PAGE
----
Food and Beverage Social Media Leaders

The Apron team reviews several published social media rankings on a regular basis, and below is a list of six food and beverage social media leaders to benchmark:

Taco Bell – Taco Bell holds the spot as the Facebook champion among the leading QSRs (Quick Service Restaurants). One index, ShareIQ, indicated (in the first four months of this year) 500,000 engagements of the 1.1 million notched by the top seven brands on this platform. They use Facebook to communicate their positioning as a lifestyle brand targeting millennial’s. Taco Bell won the 2017 “Mobile Marketer of the Year” award and an example post highlighted National Taco Day (Oct. 4) using an animated video.

McDonald’s – Based on Instagram and Twitter photos, McDonald’s ranked number one (source: Statista) as the most visible brand (a monthly average of 890,000 photos) outpacing the second and third non-food brands Nike and Adidas, each by nearly 100,000. McDonald’s also uses YouTube to communicate promotions, as well as corporate policy (e.g., sustainable packaging by 2025) delivered by their CEO Steven Easterbrook.

Wendy’s – Social media metrics and receiving top rankings are significant, but nothing is more important than improved profitability performance, which Wendy’s exhibited in 2017. The fast food chain attributes a large part of their increased sales and corresponding profits to stepping up their social media movement via Twitter exchanging witty banter with their followers (2.81M). An example engagement that went viral was follower Carter Wilkerson asking how many retweets would he need for a year of free chicken nuggets to which Wendy’s responded: 18 million. Note: #NuggsForCarter became the most retweeted Tweet of all time, but Carter fell short. Financials by the numbers: Wendy’s saw a 49.7% growth in profit from $129.6 million in 2016 to $194 million in 2017.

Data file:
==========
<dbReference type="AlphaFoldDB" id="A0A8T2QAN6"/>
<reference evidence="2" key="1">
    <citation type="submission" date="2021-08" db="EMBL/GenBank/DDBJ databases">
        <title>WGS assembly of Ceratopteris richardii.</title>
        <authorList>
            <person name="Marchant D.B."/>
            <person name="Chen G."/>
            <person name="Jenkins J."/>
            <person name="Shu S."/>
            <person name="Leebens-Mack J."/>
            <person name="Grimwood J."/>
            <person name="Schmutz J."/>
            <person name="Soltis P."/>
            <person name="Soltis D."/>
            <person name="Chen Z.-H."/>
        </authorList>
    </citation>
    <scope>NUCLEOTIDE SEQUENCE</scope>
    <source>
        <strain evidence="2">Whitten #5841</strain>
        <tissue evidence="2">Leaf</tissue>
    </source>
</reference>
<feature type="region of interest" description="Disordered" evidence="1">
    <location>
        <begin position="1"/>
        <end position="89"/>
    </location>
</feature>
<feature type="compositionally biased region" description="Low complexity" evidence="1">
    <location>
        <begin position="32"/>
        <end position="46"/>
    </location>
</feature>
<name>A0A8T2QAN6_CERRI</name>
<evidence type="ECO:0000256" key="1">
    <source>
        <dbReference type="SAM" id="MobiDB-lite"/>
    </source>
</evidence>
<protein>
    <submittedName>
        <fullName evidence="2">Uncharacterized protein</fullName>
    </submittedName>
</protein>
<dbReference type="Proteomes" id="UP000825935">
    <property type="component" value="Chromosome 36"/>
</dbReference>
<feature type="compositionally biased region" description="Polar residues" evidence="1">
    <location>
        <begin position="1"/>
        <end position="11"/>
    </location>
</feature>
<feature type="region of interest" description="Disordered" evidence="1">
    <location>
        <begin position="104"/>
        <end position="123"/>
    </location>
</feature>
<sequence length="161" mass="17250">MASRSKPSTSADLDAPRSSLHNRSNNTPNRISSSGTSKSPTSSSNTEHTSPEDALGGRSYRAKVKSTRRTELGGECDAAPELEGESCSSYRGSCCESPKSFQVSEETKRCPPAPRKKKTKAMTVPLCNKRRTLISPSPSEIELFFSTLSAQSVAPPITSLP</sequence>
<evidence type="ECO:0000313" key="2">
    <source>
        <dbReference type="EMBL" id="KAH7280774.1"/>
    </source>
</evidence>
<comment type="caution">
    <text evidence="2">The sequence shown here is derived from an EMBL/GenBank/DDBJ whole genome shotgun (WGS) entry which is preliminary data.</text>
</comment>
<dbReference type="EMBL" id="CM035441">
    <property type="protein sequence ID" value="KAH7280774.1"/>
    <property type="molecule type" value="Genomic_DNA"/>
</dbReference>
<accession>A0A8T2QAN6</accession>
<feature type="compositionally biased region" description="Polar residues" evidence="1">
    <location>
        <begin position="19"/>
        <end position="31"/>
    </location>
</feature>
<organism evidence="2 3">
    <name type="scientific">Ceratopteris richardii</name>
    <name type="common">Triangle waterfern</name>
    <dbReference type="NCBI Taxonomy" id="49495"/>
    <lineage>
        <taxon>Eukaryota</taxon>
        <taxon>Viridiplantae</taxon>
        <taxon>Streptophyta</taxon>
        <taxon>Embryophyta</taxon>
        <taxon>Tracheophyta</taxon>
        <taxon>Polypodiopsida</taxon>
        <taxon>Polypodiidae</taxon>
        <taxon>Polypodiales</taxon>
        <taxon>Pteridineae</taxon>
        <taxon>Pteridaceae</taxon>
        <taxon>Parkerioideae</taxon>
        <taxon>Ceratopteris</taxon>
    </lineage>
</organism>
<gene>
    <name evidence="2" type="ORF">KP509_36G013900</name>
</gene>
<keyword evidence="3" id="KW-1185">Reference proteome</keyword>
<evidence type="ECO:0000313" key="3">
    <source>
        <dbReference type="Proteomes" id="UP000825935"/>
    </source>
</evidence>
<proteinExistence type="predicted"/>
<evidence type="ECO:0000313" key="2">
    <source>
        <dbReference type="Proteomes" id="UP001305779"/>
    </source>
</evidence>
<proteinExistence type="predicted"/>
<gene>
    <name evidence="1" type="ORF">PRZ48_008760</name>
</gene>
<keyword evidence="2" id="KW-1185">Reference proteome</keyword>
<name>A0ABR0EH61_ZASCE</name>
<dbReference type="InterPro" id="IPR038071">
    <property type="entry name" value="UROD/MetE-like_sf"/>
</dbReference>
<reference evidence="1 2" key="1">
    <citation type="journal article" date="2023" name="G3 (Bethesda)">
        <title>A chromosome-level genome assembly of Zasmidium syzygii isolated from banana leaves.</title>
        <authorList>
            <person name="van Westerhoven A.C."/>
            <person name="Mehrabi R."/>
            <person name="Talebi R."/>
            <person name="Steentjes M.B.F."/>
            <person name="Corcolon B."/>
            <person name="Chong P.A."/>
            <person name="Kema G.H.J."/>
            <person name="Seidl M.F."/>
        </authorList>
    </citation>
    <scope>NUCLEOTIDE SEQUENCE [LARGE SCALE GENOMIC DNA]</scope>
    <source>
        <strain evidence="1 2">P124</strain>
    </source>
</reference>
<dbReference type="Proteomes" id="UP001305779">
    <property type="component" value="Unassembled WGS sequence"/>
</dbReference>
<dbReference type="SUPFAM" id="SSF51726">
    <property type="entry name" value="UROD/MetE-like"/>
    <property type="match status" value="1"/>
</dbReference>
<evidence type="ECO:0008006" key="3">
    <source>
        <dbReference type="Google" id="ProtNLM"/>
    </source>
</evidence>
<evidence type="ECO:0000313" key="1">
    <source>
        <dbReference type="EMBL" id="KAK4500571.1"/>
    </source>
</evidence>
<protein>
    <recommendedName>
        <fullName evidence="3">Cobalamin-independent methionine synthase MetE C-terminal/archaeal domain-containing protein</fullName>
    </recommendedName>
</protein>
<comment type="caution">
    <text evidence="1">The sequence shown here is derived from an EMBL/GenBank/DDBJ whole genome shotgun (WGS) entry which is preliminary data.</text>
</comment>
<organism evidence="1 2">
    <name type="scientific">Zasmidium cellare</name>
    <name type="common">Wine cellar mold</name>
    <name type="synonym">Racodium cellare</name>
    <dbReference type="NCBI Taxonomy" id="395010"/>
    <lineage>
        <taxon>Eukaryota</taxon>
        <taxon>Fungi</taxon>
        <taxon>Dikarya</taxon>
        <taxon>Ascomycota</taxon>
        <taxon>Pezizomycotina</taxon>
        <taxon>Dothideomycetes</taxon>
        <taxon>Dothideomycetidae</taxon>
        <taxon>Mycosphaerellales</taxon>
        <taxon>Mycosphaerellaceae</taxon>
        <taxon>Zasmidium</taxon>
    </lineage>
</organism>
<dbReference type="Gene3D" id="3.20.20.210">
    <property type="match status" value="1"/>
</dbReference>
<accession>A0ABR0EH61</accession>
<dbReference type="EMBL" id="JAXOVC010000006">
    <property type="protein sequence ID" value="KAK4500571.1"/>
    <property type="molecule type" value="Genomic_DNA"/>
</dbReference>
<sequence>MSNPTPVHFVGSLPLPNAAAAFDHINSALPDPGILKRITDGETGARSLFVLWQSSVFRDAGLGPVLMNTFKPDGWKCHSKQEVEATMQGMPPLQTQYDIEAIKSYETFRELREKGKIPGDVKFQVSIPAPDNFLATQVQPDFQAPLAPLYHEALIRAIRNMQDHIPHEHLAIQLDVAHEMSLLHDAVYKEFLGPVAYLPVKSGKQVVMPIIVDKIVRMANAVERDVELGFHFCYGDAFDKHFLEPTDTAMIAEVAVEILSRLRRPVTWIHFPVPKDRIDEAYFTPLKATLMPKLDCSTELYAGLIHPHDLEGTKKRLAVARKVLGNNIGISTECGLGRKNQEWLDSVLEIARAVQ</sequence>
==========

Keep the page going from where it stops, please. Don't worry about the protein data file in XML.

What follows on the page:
Starbucks – The Seattle chain consistently trends high on most social media platforms. One key metric published by Sprinklr projects their potential reach is approximately 74 million impressions, nearly 50% higher than their major competitor, Dunkin’ Donuts. Twitter has been their leading platform and the brand has 11.5 million followers. They use Twitter to promote their popular seasonal specialty drink Pumpkin Spice Latte (#PSL). They also use it as a recruiting tool for a Starbucks careers.

Whataburger – Social media is also as great way for smaller chains to garner a loyal following. For instance, regional powerhouse Whataburger (820+ units) frequently outperforms larger competitors in terms of engagement. The company has seen success using contests/sweepstakes as marketing tools and makes great use of real-time marketing to join popular conversations when it’s relevant to the brand. User-generated content is also huge, as some of its most recent popular posts have included Whataburger fashion such as Whataburger pants from an Instagram influencer or Whataburger eyeshadow. In addition, L2 Digital IQ Index ranked Whataburger at 97 on its Restaurants US 2017 report benchmarking the digital performance of 126 restaurants.


Chobani – The popular Greek yogurt company stands out when it comes to sustaining a fun, authentic social media presence. Their food visuals are an important feature on both their Pinterest and Instagram movements and include healthy recipes using yogurt as a sour cream substitute and containers professionally photographed with fruit. They use YouTube and Facebook to give their fans a look behind the scenes of the company (e.g., manufacturing process, charitable events, etc.) to create an air of transparency. Chobani also uses these platforms as customer service tools to engage with consumers.



Food and beverage companies are continually accelerating their game as it relates to implementing social movements to further connect with their communities. As you can see from this list of benchmarks, leading brands who do it well manage to stay creative while  also being transparent and authentic.